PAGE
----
It doesn’t seem like summer time is over yet, really. I’m pretty freaked out that somehow 4 months have gone by since I started my holidays! Yet the leaves are losing their chlorophyll-green tint and that autumnal light – dull and diffused yet still bright – is here. I’m not mad at it.
During this transition from summer to autumn, I tend to get a bit confused. Do I need to wear a jumper or is it sunglasses-weather today? Do I want a light, vibrant salad or a soupy, stewy, carby dish? OR do I need all of the above because they’re all appropriate!?
I can rock the jumper with sunglasses look. And I can combine a stew and a light, summery dish….like this recipe!
As I’ve mentioned many times previously, over the past year I’ve been cutting down my consumption of animal products in general. At uni I didn’t buy meat or fish at all but at home I’ve had sustainable British fish a couple times a month (cos my parents were buyin 😉 ).
Usually it’s too expensive for me to buy fish which is fresh and from the UK, but I found out that Lidl actually sources their mussels from the Isle of Mull (in Scotland)! They’re sustainably rope grown in A-grade water and only cost £1.49. Plenty of room in my student budget for that!!
One of the only ways I’ve ever had mussels before has been in ‘moules mariniere’ – a French dish where mussels are steamed with wine, shallots and garlic then topped with a hell of a lot of chopped parsley and some cream or creme fraiche. I changed up the ingredients but stuck to that template – going with black bean sauce, ginger and coriander for the flavour plus coconut cream for richness. Served with some steamed pak choi, soba noodles and lots of spring onion it was the perfect combo of light, warming and hearty all at the same time! It’s an incredibly quick dish to make – the main time consuming task is removing the little ‘beards’ from the mussels and you only need to do that if you’re using fresh mussels, not cooked ones – so it’s even appropriate as a weekday dinner. WIN.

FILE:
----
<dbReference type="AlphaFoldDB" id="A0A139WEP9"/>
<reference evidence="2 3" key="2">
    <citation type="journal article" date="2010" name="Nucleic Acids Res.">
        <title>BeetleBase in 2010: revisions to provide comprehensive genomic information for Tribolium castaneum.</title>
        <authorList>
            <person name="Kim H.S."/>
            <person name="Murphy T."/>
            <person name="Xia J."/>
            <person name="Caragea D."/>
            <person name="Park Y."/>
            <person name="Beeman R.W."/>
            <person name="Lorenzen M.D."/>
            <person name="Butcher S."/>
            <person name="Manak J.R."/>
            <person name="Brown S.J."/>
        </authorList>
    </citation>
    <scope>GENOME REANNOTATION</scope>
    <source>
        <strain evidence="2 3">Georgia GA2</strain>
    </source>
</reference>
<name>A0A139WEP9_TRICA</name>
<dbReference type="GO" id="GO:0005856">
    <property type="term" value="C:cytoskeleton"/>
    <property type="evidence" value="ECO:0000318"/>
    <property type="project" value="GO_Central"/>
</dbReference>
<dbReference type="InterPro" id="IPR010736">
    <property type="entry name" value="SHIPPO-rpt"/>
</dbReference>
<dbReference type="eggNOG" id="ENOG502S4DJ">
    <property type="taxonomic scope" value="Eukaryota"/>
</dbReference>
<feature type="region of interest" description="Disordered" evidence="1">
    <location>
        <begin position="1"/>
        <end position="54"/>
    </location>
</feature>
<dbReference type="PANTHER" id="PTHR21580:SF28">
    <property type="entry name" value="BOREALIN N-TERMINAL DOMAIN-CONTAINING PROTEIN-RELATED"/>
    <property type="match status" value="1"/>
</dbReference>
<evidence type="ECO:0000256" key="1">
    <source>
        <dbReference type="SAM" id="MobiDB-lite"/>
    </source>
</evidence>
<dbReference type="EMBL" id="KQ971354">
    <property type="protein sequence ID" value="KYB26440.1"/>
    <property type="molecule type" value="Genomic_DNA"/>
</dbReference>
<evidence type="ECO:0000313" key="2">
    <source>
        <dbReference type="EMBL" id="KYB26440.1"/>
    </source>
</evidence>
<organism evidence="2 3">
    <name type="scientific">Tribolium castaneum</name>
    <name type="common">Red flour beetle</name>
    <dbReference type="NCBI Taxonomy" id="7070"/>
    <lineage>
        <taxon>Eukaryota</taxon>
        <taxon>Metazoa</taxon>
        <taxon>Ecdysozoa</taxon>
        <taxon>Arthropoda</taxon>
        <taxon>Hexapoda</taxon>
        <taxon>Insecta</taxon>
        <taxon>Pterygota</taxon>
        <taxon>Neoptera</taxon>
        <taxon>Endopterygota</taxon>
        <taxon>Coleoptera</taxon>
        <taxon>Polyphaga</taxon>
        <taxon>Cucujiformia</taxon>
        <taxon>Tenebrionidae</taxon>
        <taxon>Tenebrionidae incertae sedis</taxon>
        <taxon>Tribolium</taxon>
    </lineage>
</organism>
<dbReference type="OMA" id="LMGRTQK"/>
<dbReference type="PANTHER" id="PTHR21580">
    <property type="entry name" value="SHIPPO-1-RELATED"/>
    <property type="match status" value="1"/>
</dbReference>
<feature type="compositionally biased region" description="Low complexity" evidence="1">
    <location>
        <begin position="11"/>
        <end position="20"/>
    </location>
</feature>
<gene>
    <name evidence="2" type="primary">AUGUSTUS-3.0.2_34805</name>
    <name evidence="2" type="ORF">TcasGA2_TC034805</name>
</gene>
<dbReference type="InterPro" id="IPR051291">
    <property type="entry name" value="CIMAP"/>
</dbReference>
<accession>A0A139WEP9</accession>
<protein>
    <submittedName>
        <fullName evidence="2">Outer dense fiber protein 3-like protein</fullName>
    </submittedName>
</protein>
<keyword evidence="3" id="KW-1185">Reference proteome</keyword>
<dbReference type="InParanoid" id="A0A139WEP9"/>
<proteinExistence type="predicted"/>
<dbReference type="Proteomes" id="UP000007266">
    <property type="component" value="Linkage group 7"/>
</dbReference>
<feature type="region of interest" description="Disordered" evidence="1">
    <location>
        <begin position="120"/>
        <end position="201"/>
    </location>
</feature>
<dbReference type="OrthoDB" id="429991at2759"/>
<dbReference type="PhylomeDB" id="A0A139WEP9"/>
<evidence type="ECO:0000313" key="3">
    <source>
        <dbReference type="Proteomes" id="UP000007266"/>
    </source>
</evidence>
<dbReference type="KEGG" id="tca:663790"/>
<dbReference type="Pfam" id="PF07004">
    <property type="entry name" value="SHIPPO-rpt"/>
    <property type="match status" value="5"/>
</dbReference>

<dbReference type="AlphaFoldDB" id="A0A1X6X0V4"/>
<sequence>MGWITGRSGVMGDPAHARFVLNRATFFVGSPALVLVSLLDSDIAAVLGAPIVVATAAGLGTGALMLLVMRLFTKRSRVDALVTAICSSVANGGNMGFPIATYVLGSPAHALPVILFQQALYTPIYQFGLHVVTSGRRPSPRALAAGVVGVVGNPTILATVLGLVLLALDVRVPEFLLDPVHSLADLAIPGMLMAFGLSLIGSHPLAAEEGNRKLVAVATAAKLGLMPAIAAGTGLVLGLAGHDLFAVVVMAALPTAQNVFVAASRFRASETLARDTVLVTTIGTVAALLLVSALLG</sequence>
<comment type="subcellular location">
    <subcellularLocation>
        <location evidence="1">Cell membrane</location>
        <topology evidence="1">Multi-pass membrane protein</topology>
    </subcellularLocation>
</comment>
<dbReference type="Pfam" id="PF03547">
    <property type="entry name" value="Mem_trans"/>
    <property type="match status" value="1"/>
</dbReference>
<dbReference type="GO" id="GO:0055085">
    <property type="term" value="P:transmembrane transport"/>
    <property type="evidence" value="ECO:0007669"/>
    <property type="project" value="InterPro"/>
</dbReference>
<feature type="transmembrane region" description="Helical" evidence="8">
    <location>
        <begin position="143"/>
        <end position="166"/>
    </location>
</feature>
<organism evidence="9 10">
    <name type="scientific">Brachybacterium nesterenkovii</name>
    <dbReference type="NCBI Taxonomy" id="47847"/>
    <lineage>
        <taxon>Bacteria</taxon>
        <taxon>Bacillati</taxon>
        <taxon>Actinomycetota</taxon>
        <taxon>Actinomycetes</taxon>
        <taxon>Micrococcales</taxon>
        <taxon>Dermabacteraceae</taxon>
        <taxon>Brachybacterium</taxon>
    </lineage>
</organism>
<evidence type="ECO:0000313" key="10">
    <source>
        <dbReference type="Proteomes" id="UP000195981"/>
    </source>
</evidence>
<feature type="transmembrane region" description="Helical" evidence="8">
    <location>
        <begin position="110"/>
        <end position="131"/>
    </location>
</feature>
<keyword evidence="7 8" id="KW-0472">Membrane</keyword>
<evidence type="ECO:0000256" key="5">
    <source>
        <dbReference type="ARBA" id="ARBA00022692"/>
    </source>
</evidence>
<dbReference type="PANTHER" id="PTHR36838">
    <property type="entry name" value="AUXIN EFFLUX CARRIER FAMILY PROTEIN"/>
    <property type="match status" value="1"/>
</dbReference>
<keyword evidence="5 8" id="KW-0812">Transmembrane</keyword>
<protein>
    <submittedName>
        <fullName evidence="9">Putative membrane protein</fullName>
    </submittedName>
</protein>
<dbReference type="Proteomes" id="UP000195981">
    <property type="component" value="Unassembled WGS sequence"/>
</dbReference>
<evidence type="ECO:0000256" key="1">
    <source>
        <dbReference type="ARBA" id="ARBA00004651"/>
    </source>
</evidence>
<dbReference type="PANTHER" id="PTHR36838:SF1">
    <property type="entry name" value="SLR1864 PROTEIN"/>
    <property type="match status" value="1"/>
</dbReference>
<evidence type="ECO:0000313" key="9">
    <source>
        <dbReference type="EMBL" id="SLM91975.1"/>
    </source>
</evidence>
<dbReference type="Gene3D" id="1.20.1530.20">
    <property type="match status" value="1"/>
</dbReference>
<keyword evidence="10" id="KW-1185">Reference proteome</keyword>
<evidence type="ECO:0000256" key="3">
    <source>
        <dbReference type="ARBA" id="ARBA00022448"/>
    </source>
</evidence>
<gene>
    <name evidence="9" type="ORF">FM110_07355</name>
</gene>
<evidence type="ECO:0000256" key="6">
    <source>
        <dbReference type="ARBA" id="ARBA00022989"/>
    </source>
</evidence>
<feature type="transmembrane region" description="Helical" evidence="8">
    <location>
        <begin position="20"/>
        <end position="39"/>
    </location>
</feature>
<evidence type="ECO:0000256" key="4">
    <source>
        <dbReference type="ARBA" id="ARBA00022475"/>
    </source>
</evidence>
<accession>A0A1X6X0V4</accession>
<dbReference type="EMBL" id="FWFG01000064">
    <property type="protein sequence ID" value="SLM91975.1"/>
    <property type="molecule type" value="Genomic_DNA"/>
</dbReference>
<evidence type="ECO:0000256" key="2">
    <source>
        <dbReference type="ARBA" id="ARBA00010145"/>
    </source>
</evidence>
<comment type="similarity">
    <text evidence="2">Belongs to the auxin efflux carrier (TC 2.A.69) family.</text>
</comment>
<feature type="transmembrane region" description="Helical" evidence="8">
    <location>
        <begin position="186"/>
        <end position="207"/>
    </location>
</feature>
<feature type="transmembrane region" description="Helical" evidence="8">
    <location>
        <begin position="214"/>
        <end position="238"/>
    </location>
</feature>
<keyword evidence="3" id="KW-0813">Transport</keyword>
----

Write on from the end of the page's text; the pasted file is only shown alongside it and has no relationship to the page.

- 1 kg cooked mussels, (see notes)
- 2 tbsp olive oil
- 1 red onion, , roughly chopped
- 2 tsp freshly grated ginger root
- 1/2 to 1 green chilli, , finely chopped (you can leave the seeds in if you like it hot!)
- 2 tbsp soy sauce or tamari
- 3 tbsp Chinese black bean sauce
- 3 tbsp Shaoxing rice wine
- juice of 1 lime
- 125 ml coconut cream
- 4 heads of pak choi, , sliced down the middle
- 2 spring onions, , finely sliced (white & green parts)
- handful of coriander, (cilantro), roughly chopped
- 200 g to 300g soba noodles
- In a large pot, heat the olive oil over a medium heat. Once hot, add the red onion and cook, stirring often, until translucent - about 5 minutes. Stir in the ginger and chilli then cook for 1 minute then add the soy sauce, black bean sauce, rice wine, lime juice and coconut cream. Stir together until combined.
- Turn the heat up to high and bring the liquid up to the boil, add the mussels to the pot and top with the pak choi. Cover with a lid and leave to cook for 4-6 minutes until the bok choi is steamed through.
- Meanwhile bring a large pot of water to the boil and add the soba noodles. Cook according to the directions on the packet (I cooked mine for 5 minutes) then drain and immediately rinse with cold water.
- Divide the noodles, mussels and pak choi between bowls and top with the spring onion and coriander. Ladle over the broth from the mussel pot and serve hot.
- I used cooked mussels in garlic butter sauce from Lidl for this recipe. I just melted off the butter first by soaking them in hot water then rinsed the mussels and used in the recipes
- you can also use fresh mussels in this recipe. Just rinse the mussels in the sink and remove any 'beards' (little bits of rope attached) by tugging on them. Discard any open mussels and any mussels which have a broken shell.
- to make this gluten free: make sure the soba noodles you use are certified gluten-free OR serve the mussels with rice noodles instead!
*Thanks to Lidl for sponsoring this post!